In the spirit of hustle, there are persons who formed organisations to be their personal fiefdom. And in being its president and/or chair, and having family members on its executive or board, they mistakenly believe they’re exempt from openness and having to explain or defend acts and action.

Nonetheless, when they put out a weak product, it’s the community – not them, that reaps the bad name, is charged with incompetence. And every time the community is sullied, brought into disrepute, it makes it harder for others to trust us, and be willing to invest in us – and growth is stymied.

Without growth and models of success, our children and grandchildren will be burden with the weight of low/diminished expectations, which in the long run engender a criminal mindset.

We all have a stake in organisational outcomes. Yet our many organisations refuse to talk to one another.

In every issue of this newspaper, you’d see entertainment events colliding and competing with each other, and not that we have the numbers to support them all. How hard is it for organisations (even street promoters) to have an entertainment mafia, to have a sit down and divvy up dates on the calendar so their respective events have a greater stab at success?

Though democracy and capitalism advocates free agency and a free market, and we are born self-centered and egoistic, our operating businesses after starting four hundred yards and four hundred years behind others necessitate a different approach, a more co-operative one, if we have to catch-up, much more exceed.

Plus, if you look at the world, corporations and big business have established monopolies; made mom and pop operations obsolete. Yet we don’t want to align ourselves with and/or work with others, or support one another.

How difficult it is for our organisations to subscribe to each other’s events, reciprocally buy at least five (5) tickets in support? A 5-member alliance of organisations thus has a built in sale of 20 tickets.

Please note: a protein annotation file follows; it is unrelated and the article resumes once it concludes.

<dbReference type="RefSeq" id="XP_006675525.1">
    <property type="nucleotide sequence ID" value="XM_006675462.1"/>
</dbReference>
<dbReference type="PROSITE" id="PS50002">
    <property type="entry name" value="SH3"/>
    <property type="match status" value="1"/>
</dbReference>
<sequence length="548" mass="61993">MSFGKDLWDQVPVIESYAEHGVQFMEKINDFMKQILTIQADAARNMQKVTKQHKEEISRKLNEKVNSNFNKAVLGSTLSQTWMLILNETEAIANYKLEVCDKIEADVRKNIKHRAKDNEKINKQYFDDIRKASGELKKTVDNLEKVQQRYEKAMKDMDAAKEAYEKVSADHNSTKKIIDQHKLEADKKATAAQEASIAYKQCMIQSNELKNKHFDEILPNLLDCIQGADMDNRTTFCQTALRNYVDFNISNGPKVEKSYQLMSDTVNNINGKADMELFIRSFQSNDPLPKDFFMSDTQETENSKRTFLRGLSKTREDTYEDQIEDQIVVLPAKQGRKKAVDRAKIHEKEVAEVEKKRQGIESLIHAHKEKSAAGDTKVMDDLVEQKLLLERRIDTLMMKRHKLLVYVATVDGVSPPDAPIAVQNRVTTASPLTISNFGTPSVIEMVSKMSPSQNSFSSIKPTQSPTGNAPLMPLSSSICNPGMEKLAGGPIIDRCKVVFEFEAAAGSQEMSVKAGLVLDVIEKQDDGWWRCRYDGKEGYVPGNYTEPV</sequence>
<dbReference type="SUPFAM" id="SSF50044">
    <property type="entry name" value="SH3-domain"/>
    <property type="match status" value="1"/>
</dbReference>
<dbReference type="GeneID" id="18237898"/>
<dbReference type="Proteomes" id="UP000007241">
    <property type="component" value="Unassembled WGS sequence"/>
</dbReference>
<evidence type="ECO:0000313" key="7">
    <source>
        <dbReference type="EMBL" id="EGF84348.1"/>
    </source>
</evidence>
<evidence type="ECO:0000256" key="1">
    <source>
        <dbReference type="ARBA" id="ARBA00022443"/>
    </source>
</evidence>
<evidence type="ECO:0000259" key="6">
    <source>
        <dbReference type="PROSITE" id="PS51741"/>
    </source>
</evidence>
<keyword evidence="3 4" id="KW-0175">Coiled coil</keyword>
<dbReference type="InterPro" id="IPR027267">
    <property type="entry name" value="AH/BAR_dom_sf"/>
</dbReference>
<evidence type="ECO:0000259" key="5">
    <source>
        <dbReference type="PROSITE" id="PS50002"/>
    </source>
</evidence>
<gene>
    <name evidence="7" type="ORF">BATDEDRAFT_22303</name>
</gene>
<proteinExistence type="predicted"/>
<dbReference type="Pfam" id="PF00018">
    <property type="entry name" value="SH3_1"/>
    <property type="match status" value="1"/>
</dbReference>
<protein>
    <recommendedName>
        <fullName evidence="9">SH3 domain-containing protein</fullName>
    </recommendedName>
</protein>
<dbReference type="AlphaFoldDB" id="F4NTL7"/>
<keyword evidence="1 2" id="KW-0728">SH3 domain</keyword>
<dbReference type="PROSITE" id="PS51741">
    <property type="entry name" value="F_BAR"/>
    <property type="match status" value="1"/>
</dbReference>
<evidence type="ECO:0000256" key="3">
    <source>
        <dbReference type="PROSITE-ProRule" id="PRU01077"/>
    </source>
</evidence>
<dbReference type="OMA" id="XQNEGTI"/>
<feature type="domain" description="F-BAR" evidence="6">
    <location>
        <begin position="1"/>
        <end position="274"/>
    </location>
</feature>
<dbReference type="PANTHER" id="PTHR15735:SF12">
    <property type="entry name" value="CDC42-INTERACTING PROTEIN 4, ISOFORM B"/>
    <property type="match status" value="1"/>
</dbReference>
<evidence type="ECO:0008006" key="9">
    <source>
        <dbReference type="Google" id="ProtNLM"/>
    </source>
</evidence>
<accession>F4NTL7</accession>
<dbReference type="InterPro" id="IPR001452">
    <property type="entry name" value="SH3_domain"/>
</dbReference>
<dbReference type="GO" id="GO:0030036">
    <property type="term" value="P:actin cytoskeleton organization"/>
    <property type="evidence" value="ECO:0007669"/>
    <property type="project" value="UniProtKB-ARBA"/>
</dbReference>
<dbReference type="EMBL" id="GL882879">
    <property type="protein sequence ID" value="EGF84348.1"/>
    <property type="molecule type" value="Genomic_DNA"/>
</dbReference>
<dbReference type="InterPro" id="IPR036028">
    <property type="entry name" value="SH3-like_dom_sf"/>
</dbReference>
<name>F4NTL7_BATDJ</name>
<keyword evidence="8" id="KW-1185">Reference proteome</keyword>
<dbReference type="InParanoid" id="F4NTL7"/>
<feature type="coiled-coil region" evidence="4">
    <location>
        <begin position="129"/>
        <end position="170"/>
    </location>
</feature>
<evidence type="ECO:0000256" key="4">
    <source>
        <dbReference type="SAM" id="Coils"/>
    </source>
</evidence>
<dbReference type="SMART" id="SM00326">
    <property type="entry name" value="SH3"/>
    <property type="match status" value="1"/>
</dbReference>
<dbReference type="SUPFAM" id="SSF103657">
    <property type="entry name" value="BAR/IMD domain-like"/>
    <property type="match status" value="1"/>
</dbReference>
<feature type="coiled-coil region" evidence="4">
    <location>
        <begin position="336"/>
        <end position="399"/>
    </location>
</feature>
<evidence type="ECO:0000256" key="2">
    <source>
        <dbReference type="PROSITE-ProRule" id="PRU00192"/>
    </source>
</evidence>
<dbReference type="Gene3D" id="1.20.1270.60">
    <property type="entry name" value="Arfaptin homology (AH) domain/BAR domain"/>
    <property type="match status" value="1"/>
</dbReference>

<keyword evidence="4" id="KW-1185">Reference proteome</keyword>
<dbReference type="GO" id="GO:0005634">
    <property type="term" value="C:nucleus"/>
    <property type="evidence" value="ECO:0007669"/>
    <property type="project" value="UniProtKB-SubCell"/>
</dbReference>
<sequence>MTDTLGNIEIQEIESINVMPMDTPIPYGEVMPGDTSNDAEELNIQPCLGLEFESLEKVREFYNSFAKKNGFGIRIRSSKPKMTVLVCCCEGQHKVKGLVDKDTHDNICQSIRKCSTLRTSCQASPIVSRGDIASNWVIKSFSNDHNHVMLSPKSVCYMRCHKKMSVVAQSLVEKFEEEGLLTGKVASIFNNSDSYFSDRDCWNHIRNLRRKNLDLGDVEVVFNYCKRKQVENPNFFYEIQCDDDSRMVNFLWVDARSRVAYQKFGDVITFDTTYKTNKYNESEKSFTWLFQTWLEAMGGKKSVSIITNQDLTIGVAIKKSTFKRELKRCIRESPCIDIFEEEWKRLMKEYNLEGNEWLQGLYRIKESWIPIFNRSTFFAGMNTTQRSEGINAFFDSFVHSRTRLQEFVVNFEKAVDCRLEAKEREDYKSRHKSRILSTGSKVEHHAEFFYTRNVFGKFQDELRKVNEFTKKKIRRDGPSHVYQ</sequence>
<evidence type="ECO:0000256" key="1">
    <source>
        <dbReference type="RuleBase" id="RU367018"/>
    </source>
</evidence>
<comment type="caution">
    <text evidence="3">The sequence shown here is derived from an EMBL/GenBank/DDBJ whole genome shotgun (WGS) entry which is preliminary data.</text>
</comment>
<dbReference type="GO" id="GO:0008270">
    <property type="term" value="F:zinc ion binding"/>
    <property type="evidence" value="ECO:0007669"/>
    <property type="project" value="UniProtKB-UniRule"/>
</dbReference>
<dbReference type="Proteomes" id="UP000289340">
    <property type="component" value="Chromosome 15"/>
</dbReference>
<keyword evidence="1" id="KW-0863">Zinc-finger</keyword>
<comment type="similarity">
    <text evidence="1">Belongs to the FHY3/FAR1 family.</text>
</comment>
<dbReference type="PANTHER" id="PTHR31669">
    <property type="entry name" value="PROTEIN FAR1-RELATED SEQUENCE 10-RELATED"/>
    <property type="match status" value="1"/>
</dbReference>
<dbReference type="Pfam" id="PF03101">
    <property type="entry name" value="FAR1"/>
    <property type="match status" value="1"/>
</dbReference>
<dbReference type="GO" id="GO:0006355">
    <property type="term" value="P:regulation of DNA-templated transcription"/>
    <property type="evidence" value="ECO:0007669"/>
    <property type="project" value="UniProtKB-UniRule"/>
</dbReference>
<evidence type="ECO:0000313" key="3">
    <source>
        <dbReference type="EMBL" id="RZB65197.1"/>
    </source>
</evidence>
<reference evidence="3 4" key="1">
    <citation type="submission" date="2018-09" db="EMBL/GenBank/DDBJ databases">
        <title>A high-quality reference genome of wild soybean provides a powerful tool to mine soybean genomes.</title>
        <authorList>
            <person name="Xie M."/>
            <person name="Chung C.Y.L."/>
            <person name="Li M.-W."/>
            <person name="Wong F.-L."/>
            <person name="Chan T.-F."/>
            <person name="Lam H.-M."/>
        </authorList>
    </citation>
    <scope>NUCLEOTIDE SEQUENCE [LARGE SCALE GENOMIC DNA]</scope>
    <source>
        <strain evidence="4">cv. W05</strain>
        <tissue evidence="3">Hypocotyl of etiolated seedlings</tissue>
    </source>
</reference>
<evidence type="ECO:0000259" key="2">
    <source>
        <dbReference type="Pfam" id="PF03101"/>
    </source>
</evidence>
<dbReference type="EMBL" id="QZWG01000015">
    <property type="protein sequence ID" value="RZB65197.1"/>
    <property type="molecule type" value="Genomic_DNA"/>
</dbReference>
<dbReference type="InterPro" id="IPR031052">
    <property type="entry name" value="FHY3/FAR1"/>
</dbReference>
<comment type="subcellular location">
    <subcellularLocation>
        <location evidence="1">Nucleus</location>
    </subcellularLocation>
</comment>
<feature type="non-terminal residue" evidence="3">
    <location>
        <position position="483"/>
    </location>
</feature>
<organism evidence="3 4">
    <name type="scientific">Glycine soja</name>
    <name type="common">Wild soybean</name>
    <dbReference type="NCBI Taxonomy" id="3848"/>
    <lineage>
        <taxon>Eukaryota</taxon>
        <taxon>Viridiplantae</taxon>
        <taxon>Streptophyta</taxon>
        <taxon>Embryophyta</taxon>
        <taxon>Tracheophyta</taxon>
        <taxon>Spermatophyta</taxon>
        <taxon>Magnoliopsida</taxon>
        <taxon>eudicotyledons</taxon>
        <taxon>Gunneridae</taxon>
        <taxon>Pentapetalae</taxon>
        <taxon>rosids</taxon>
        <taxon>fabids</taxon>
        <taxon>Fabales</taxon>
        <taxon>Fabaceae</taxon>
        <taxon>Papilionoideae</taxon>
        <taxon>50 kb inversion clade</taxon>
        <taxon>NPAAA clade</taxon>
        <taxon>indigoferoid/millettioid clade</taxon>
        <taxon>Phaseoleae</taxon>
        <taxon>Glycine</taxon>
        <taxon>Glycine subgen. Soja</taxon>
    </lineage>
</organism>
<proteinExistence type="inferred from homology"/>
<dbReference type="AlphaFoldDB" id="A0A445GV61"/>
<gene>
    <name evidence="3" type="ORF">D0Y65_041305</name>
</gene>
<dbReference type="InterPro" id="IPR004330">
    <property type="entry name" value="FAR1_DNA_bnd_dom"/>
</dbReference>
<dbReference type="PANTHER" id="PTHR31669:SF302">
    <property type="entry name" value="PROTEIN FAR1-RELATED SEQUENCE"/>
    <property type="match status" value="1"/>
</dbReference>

As much as we wrap ourselves in our island flags, talk about big island, small islanders, who is from the mainland, who is “country bookie,” and who is the best and the worst, island identity isn’t doing “ship” for us here. The majority population and others, see us through the lens of blackness and homogeneity, and all that goes with it.

Power respects power. Economic success lends itself to accessing power. When we support other organisations, we break down inherited and cultural island and ethnic antagonisms – impediments to community success. Where there is a will, there is a way.

David Austin, in his recent book, “Fear of a Black Nation,” published an excerpt from an August 15, 1968, RCMP memo, showing its fear, concern that “Negroes in Canada” were collaborating with “Negro Black nationalist in the United States and abroad.” Abroad — as from the West Indies/Caribbean.

There is strength in alliances and unified objectives. Politicians, business people, and strong communities intimately know that success is dependent on their ability to marry their interests. They don’t have to like, much more love each to do so, and they do not pursue their interests to the detriment of the other. Isn’t it time we do the same?

Emancipation Day: August 1, 2013

Leave a Reply

Your email address will not be published. Required fields are marked *